It's not surprising that government support and spending goes to those with the loudest megaphone. The size of your vested interest determines how good you are at getting your shovel into the pile. Entrepreneurs are, by definition, a fragmented and diffuse bunch that are never going to be as good at getting corporate welfare.
That said, I'm not sure I want to see entrepreneurs hugely cosseted by government. In a sense, I want entrepreneurs to be left to sink or swim, because 90 percent of new ideas are bad ideas that mustn't be allowed to swim. But I do want the obstacles taken out of their way.
What kinds of obstacles?
In my own locality, the hurdles are in terms of permits, planning permissions, and real estate laws. Suppose you're doing something that's new: There's the threat of someone coming along and banning it. Why does anyone ever bother to become an entrepreneur, I sometimes wonder.
But even though there are risks with new technology, we should be taking into account the potential benefits, too. There's a huge risk in not taking advantage of change.
There's always debate between government regulation and unfettered free markets. Where do you come down on that?
I believe in the necessity for regulation and government. But what does history tell us about what stops entrepreneurship, too much government or too little? It's always too much. After the earthquake, people were saying that Haiti has too little government. But when you listen to expatriate Haitian entrepreneurs, they were saying they couldn't go back and do business there because it takes far too long to satisfy all the government regulations.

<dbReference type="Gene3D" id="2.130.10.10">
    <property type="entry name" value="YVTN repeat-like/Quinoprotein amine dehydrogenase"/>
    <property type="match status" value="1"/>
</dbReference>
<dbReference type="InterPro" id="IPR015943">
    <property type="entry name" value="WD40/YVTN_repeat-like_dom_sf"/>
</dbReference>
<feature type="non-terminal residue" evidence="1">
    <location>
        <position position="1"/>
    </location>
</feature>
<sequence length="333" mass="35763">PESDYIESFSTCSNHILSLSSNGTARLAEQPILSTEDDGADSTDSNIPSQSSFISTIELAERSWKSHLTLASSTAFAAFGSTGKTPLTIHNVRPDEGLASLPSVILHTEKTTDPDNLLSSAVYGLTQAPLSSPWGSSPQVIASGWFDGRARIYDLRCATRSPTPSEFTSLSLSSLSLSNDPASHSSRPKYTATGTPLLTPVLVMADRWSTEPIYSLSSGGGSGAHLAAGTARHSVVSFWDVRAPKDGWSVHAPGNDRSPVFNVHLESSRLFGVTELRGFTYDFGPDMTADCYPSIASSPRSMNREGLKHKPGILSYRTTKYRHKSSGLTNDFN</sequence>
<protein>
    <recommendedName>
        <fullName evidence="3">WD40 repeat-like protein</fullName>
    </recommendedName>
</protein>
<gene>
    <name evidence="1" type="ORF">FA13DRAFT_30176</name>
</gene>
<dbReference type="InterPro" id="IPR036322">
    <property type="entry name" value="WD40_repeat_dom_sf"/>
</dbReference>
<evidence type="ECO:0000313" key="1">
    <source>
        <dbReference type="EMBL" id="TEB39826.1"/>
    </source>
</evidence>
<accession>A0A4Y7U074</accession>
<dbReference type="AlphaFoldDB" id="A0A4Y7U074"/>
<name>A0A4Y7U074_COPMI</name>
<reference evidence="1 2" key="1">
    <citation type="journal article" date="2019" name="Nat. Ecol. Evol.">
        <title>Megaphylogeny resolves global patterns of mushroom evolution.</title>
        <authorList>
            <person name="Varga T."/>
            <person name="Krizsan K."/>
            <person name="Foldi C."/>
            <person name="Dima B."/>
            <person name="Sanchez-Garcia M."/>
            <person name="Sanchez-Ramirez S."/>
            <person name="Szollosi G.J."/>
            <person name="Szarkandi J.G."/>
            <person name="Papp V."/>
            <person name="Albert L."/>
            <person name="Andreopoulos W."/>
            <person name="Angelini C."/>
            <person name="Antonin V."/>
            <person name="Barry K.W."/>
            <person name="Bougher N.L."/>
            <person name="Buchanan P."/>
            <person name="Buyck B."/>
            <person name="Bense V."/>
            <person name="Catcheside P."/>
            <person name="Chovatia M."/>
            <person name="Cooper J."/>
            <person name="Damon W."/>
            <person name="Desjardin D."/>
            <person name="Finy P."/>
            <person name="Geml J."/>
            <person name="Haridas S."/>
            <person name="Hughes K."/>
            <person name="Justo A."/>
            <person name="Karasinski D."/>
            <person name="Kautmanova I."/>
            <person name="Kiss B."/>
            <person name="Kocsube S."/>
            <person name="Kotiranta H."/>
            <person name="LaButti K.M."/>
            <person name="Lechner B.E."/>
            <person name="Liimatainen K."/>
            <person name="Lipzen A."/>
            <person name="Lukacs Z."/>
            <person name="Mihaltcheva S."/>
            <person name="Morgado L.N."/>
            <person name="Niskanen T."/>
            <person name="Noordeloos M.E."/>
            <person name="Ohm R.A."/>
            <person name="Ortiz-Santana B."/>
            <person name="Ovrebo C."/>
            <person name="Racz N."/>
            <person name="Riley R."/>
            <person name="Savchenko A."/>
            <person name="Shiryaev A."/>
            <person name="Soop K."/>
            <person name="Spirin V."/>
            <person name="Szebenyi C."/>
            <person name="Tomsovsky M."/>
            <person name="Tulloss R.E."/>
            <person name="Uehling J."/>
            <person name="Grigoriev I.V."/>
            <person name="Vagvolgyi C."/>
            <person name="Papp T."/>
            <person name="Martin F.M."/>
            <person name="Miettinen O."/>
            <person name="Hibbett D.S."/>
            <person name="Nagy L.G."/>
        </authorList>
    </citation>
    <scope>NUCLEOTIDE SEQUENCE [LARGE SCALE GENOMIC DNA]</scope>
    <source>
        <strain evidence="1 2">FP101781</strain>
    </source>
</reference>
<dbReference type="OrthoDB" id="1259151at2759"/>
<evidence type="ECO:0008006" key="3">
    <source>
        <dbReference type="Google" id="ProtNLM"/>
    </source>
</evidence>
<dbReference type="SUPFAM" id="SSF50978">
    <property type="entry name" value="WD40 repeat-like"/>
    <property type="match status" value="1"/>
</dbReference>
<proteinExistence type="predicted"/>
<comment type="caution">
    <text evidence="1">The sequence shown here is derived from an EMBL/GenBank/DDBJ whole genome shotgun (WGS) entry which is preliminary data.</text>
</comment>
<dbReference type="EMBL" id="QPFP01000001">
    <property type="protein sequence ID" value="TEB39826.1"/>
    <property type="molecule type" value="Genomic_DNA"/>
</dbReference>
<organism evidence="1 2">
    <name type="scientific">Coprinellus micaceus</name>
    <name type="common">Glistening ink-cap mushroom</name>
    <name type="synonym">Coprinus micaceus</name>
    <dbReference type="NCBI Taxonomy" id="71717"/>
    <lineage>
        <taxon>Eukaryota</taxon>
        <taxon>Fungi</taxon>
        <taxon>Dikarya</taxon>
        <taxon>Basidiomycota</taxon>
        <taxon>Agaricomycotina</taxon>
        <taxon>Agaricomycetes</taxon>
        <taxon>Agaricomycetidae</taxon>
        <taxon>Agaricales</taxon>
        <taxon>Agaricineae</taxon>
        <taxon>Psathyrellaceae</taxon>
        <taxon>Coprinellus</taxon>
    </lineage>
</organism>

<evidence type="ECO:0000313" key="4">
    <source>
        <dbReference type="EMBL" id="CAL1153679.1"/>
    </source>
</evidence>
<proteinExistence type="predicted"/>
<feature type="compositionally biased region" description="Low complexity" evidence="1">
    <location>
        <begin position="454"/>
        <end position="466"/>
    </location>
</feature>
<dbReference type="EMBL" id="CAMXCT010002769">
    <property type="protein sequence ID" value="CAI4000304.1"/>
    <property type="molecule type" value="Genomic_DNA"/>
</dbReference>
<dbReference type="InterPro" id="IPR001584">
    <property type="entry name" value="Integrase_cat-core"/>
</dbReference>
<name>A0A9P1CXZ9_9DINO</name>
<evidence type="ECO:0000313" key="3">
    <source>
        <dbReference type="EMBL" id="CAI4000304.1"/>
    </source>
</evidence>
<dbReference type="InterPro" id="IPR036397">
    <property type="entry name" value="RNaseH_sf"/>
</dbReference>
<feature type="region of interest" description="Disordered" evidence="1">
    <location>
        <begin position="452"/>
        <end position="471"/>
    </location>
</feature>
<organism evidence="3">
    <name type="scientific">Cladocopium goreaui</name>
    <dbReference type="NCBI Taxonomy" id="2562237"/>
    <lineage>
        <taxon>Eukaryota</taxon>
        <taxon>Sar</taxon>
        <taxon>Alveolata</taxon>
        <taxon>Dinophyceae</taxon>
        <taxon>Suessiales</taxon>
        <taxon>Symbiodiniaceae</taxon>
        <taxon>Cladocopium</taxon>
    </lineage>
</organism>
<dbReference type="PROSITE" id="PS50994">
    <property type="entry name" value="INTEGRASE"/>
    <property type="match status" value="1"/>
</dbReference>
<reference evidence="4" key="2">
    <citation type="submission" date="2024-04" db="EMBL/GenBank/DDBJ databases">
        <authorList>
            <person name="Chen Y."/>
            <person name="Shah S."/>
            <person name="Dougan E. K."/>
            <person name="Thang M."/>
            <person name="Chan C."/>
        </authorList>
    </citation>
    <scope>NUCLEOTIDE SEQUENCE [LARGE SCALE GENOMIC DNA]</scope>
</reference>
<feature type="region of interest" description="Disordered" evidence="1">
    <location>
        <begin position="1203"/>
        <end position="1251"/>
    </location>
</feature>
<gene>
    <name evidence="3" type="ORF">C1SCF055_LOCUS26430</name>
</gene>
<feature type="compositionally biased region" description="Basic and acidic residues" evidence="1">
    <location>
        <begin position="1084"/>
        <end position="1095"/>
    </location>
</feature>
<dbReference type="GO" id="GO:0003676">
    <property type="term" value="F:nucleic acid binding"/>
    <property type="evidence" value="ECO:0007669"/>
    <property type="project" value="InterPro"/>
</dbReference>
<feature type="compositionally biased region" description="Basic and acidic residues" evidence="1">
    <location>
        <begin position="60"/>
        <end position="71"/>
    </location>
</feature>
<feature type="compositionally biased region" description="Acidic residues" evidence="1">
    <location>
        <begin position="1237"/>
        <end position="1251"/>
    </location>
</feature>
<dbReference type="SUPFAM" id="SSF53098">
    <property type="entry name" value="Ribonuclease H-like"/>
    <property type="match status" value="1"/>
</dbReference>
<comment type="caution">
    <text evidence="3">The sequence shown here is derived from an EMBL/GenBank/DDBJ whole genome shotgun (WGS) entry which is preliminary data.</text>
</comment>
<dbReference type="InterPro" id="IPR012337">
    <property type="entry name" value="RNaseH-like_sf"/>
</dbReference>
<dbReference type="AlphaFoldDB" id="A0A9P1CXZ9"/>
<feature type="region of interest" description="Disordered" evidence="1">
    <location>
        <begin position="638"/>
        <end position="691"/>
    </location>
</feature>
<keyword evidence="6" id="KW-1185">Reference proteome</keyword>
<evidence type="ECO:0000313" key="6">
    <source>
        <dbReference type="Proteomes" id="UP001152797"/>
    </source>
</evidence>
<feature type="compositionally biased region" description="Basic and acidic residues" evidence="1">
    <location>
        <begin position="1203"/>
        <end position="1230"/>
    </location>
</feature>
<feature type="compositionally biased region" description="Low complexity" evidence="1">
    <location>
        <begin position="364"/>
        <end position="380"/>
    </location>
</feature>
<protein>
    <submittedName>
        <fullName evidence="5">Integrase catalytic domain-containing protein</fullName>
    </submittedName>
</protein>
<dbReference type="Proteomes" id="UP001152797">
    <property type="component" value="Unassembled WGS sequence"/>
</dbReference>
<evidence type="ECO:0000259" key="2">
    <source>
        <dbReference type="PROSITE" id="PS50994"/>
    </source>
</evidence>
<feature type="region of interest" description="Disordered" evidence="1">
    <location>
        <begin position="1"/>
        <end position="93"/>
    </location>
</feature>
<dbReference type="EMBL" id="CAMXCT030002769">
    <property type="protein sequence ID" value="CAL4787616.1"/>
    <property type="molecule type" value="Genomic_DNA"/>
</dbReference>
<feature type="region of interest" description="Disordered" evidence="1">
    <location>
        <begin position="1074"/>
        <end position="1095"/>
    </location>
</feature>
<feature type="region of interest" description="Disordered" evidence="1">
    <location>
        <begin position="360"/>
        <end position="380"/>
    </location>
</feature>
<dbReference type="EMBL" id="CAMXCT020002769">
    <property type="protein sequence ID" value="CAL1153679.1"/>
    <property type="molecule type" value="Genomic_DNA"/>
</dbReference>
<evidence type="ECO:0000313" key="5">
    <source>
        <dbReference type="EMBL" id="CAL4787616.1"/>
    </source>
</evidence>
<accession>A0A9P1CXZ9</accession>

Over the course of history, it seems that one society would make progress for a while and then innovation would get squelched and move somewhere else. What happened?
Yes. We see that entrepreneurial flame burst out someplace and then it dies down and starts up somewhere else; it kind of jumps around. My argument is that what stops it is basically a sort of predation. Innovation and free trade generates so much wealth that it becomes too tempting for people to just steal it rather than make it. Chiefs, priests, and thieves kill the goose that lays the golden eggs.
China's Ming emperors are a classic example. There was this fascinating innovative period in China when all the really exciting stuff happened. But the dynasty that follows inherits a very wealthy free-trade area and just shuts it down. They made rules about how you couldn't leave your hometown, you couldn't own a ship, it became illegal to voyage overseas, you had to send an inventory to an imperial bureaucracy every month. Can you think of a more efficient way of shutting down an entrepreneurial economy? Emperors are generally very bad for entrepreneurship.
How does that relate to our recent recession?
Well, the Ming emperors shut down a huge chunk of the human race in 1400, but they couldn't shut the whole world down. Nowadays, we're so globalized, I wonder if we could have a global shutdown of trade.
But even looking at this recession, it may plunge the world into a Japanese or even an Argentinian-style recession for a long time. But when you look back at past recessions and you plot the numbers, they're just pauses in the upward trend of the larger graph. And that's because of innovation.